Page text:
Mike Corbat is picking up the machete left behind by his predecessor. Less than two months after replacing an ousted Vikram Pandit in the corner office, Citi's new boss announced on Wednesday he's slashing 11,000 jobs. That won't endear him to staff. But it'll reap savings of at least $1.1-billion (U.S.) a year, a handy fillip for a firm consistently earning less than its cost of capital.
The strategy isn't new, though. Mr. Pandit had been wielding the knife since taking over at the end of 2007. As with previous trimmings, this round is also no panacea. The cuts represent just over 2 per cent of expected costs this year, after annualizing numbers for the first nine months of 2012. That's enough, after tax, to add around half a percentage point to the bank's return on common equity – still leaving Citi short of breaking even.
Mr. Corbat's first big move is hardly radical either. The bank is shuttering retail operations in several countries, including Turkey, Pakistan and Paraguay, and closing a few dozen branches in the United States. But Citi's general structure and scope remain the same, with the changes reducing annual revenue by just $300-million. Some of the paring is also thanks to a decline in bad loans and an increase in automation in businesses like trading. These would have prompted layoffs regardless of a special cost-cutting plan.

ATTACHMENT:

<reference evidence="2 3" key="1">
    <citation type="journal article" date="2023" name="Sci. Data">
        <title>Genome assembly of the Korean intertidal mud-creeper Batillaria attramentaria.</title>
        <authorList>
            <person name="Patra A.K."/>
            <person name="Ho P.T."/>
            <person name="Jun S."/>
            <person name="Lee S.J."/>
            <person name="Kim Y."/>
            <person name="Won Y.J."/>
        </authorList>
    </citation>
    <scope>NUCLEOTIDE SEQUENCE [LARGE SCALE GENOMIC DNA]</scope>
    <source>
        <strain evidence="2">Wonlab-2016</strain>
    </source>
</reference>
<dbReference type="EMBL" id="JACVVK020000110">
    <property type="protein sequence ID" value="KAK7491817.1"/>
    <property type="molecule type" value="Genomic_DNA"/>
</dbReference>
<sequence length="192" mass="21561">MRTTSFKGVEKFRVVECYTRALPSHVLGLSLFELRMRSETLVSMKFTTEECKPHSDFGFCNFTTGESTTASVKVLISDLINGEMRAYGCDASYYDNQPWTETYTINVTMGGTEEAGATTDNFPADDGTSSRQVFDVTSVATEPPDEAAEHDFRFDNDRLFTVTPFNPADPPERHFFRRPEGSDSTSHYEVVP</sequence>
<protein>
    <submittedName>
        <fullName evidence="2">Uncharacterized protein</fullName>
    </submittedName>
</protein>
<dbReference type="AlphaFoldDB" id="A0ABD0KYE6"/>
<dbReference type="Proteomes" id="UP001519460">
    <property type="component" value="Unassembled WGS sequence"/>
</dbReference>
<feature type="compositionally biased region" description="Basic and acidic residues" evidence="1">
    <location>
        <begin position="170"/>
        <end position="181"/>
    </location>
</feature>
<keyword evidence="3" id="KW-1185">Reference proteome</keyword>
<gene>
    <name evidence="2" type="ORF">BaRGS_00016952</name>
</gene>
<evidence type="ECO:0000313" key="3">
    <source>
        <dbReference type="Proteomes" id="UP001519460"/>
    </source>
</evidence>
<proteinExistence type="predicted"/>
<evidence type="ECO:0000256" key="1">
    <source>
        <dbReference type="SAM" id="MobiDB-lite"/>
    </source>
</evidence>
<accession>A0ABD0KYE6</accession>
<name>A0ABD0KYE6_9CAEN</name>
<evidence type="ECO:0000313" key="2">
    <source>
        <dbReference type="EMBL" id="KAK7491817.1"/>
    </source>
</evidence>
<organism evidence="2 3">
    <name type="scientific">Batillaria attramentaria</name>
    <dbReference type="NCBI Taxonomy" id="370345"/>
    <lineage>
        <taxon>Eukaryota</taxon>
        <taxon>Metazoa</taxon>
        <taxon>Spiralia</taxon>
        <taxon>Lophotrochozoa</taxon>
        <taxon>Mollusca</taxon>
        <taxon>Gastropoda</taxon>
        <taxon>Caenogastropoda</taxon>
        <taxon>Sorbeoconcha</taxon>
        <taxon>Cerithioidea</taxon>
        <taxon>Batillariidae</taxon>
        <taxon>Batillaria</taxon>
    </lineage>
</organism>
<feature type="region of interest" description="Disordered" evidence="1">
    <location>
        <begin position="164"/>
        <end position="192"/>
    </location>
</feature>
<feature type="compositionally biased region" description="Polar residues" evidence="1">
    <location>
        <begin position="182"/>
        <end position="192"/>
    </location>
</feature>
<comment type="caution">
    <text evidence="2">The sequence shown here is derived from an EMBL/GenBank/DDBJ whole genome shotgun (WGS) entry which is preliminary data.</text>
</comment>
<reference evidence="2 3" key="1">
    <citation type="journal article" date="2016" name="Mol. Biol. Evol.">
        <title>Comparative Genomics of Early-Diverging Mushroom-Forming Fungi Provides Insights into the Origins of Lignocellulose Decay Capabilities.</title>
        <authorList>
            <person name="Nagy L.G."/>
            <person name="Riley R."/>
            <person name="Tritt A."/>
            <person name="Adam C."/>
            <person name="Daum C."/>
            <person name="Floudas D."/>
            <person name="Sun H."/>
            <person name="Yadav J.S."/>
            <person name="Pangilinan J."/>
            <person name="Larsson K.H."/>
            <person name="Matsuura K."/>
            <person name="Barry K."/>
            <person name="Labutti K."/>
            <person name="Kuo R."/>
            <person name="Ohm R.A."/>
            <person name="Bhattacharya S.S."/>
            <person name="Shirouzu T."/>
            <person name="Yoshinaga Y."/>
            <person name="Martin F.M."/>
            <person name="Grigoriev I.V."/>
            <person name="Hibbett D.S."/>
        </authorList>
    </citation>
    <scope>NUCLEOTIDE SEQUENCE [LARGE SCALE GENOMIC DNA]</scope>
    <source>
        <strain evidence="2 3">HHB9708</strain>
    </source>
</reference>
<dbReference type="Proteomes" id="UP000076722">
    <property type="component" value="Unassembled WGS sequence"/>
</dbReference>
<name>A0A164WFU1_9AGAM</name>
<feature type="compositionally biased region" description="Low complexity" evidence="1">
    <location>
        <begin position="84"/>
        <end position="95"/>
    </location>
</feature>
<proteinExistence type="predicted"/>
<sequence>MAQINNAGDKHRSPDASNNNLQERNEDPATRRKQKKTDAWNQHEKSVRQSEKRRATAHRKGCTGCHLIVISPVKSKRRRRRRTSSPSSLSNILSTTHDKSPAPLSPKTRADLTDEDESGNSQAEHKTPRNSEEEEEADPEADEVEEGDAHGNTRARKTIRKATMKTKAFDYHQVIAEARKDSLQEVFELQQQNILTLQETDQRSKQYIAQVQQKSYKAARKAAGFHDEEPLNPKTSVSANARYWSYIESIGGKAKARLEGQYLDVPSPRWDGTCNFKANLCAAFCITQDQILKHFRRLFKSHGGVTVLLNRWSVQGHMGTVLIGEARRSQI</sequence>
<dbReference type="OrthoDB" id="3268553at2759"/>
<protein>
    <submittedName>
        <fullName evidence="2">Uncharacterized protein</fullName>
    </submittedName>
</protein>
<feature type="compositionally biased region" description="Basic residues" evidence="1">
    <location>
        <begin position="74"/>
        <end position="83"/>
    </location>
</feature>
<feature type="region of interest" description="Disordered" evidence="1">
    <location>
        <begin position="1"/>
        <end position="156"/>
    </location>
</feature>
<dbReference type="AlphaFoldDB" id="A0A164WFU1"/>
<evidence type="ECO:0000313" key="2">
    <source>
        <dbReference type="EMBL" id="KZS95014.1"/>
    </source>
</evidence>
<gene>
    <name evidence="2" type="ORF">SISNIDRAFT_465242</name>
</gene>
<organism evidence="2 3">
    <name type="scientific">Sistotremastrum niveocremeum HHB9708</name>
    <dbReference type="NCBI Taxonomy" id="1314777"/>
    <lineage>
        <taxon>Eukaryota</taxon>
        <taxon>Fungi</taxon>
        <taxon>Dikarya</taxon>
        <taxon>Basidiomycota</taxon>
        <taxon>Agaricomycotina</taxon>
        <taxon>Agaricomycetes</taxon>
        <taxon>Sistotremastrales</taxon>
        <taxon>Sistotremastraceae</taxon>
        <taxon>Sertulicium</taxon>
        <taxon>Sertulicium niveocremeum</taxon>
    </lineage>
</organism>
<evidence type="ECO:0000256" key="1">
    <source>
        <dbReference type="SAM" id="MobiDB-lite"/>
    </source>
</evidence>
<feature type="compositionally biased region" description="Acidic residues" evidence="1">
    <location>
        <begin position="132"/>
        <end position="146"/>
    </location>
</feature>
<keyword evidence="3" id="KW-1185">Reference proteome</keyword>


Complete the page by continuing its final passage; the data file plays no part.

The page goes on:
The importance of the steps is still evident for a new boss so early in his tenure. It shows shareholders a willingness to make tough decisions. And it surely also won't be lost on the Federal Reserve, which is about to consider plans from Citigroup and other large U.S. banks to return capital to investors.
So far, though, Mr. Corbat looks to be doing little more than tweaking Mr. Pandit's strategy. That's fine for now. With a very active chairman in Mike O'Neill – the man who evidently forced out Mr. Pandit – looking over his shoulder, Mr. Corbat will undoubtedly have considerably bigger moves to make.